You will need to be able to look continually at a fixed spot or object for at least a minute in order for the surgeons to be able to perform LASIK properly. Certain eye conditions like glaucoma and cataracts, as well as eye infections and injuries, can interfere with LASIK surgery and should be carefully considered prior to surgery.

An opthamologist is listening to the patient in an exam room.

LASIK Health Considerations


You will need to be in good enough health for surgery in order to be eligible for LASIK. Just like any surgery, LASIK can increase a person's risk for infection, so it is not recommended if you suffer from certain risk factors. It is worth noting, however, that daily wear contacts present a significantly greater risk of infection.

If you suffer from any of the following, Mayo Clinic warns that LASIK may not be the right choice:

  • Autoimmune diseases such as lupus or HIV/AIDS
  • Diabetes
  • Rheumatoid arthritis
  • Depression
  • Chronic pain conditions, including irritable bowel syndrome, fibromyalgia, or migraines

Certain medications, such as immunosuppressive drugs, can decrease the functions of your immune system and raise the risk factors of surgeries like LASIK.

Further Considerations Prior to Committing to LASIK


When considering a permanent corrective eye solution such as LASIK, it is imperative to consider the risks as well. There is the potential for conditions like dry eyes, temporary visual disturbances, and short-term side effects that may be difficult for some people to handle. The reward is often much greater than the possible risk, however.

Other considerations may include certain hobbies like contact sports or work-related issues. If you regularly participate in activities wherein blows to the face and or eyes are common (like martial arts, football, boxing, hockey, or wrestling) then you may want to consider alternatives to LASIK. It may also just mean that you will need to wait a bit longer to return to these activities after surgery to allow proper healing time. Generally, the eyes heal completely rather quickly, allowing you to get back to your normal life and daily activities. LASIK can actually minimize risks with some of these contact sports, as it often eliminates the need for glasses or contacts that can be broken or come dislodged during sports.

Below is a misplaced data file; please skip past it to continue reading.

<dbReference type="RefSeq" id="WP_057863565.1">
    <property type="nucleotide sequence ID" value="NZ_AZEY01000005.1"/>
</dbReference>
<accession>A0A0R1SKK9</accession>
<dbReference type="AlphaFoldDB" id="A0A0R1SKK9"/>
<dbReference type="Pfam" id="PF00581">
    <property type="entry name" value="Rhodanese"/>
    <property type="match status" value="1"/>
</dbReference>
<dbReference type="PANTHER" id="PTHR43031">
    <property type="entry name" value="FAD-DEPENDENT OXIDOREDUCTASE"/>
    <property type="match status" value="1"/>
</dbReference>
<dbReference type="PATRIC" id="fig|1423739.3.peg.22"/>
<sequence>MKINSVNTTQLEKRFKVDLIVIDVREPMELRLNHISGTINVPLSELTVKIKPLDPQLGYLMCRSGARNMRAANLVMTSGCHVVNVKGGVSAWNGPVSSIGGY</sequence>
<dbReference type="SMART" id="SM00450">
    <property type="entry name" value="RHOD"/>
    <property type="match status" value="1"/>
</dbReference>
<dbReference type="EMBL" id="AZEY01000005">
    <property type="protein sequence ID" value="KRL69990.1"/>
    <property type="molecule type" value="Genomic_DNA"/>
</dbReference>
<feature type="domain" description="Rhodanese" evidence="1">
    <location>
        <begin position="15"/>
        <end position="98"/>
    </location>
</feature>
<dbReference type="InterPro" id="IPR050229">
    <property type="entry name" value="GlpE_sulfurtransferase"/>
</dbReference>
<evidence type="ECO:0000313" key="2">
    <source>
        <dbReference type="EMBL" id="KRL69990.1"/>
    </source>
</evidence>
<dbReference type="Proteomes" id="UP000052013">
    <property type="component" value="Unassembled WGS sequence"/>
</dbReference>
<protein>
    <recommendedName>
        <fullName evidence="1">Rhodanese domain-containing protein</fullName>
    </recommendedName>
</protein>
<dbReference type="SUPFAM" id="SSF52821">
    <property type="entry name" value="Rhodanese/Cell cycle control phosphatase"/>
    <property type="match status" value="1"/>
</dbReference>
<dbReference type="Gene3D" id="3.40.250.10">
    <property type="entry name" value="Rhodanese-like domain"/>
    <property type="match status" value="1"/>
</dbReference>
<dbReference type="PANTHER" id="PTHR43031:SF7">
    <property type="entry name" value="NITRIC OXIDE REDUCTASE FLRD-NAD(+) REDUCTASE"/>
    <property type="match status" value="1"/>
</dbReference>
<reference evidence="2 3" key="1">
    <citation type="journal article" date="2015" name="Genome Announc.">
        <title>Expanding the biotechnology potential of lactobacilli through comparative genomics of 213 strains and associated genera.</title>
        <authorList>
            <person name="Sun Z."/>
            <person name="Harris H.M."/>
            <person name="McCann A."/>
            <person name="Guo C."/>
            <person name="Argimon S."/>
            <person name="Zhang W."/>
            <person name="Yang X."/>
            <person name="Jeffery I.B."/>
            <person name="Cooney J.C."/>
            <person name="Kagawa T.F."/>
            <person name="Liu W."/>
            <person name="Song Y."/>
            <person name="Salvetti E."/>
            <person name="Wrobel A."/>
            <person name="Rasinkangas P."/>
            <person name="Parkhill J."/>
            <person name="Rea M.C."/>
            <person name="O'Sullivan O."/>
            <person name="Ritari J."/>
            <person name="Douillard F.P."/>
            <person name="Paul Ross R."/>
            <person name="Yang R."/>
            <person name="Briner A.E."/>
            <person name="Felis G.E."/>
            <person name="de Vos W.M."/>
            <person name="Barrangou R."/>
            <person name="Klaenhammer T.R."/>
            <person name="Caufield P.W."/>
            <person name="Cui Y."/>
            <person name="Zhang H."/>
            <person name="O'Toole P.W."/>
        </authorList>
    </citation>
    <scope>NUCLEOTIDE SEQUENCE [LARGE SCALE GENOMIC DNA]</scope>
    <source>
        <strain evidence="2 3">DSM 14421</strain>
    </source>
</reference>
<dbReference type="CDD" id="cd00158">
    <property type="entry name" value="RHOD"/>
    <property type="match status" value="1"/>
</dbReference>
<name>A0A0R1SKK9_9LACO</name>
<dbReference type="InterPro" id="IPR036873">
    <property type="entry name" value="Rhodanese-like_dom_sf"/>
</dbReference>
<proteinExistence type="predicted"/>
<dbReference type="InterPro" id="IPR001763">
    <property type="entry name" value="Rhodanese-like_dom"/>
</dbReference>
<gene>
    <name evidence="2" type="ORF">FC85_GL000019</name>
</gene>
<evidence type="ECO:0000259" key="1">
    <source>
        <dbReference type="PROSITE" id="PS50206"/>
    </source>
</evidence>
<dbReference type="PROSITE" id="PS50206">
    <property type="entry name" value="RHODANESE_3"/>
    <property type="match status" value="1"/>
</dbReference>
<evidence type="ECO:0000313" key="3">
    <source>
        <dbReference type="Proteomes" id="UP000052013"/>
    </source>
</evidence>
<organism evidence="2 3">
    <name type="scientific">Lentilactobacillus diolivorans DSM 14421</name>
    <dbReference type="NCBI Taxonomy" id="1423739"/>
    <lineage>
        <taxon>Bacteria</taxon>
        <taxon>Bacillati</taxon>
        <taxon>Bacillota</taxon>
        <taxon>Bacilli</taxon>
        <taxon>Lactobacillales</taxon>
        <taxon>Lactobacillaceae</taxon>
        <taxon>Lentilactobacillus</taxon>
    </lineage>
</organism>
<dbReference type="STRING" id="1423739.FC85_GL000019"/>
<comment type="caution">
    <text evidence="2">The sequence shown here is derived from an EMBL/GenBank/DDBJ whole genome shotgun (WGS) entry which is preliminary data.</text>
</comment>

Some employers may not allow corrective eye surgery, as it is deemed elective. Even though the risks are negligible, some professions will not allow these types of procedures. Be sure to check with your employer prior to committing to permanent refractive eye correction to ensure that this is not a condition of employment.

Much of the time, insurance will not cover LASIK, so you will need to decide how to budget for the surgery and determine how to finance the procedure. There are many financing options open to make paying for the cost of LASIK corrective surgery feasible. In the long run, LASIK surgery can actually save you money on eyeglasses and contacts, so that is something to consider.



When Is LASIK Not for Me? (July 2018). U.S. Food and Drug Administration.

What Is the LASIK Success Rate? (October 2017). American Refractive Surgery Council.

LASIK Eye Surgery. (October 2018). U.S. National Library of Medicine.

The Basics of LASIK Eye Surgery. (August 2012). Federal Trade Commission.

Does My Eyeglass Prescription Qualify for LASIK? (February 2017). American Refractive Surgery Council.

LASIK Surgery: Is It Right for You? (March 2017). Mayo Clinic.